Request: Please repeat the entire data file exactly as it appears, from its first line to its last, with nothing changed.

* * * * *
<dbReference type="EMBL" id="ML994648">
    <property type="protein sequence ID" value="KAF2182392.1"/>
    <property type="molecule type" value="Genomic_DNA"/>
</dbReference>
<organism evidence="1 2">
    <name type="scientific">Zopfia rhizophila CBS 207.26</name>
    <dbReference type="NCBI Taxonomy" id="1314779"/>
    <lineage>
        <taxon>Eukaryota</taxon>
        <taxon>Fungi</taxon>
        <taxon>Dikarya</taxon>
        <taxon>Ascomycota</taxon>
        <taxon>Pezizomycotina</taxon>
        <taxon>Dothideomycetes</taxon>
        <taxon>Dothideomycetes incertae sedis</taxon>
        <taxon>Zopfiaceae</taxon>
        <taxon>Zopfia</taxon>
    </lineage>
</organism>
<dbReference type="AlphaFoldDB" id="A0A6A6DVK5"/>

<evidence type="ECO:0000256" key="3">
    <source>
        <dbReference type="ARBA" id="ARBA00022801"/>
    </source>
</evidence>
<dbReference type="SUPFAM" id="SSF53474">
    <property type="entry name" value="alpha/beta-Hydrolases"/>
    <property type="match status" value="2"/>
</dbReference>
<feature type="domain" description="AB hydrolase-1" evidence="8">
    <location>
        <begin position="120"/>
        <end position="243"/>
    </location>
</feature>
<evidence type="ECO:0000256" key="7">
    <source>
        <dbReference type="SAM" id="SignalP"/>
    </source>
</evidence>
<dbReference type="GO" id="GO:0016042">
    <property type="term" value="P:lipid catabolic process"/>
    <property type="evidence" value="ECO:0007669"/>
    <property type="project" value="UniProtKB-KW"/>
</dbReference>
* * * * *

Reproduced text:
<dbReference type="EMBL" id="ML994648">
    <property type="protein sequence ID" value="KAF2182392.1"/>
    <property type="molecule type" value="Genomic_DNA"/>
</dbReference>
<organism evidence="1 2">
    <name type="scientific">Zopfia rhizophila CBS 207.26</name>
    <dbReference type="NCBI Taxonomy" id="1314779"/>
    <lineage>
        <taxon>Eukaryota</taxon>
        <taxon>Fungi</taxon>
        <taxon>Dikarya</taxon>
        <taxon>Ascomycota</taxon>
        <taxon>Pezizomycotina</taxon>
        <taxon>Dothideomycetes</taxon>
        <taxon>Dothideomycetes incertae sedis</taxon>
        <taxon>Zopfiaceae</taxon>
        <taxon>Zopfia</taxon>
    </lineage>
</organism>
<dbReference type="AlphaFoldDB" id="A0A6A6DVK5"/>

<evidence type="ECO:0000256" key="3">
    <source>
        <dbReference type="ARBA" id="ARBA00022801"/>
    </source>
</evidence>
<dbReference type="SUPFAM" id="SSF53474">
    <property type="entry name" value="alpha/beta-Hydrolases"/>
    <property type="match status" value="2"/>
</dbReference>
<feature type="domain" description="AB hydrolase-1" evidence="8">
    <location>
        <begin position="120"/>
        <end position="243"/>
    </location>
</feature>
<evidence type="ECO:0000256" key="7">
    <source>
        <dbReference type="SAM" id="SignalP"/>
    </source>
</evidence>
<dbReference type="GO" id="GO:0016042">
    <property type="term" value="P:lipid catabolic process"/>
    <property type="evidence" value="ECO:0007669"/>
    <property type="project" value="UniProtKB-KW"/>
</dbReference>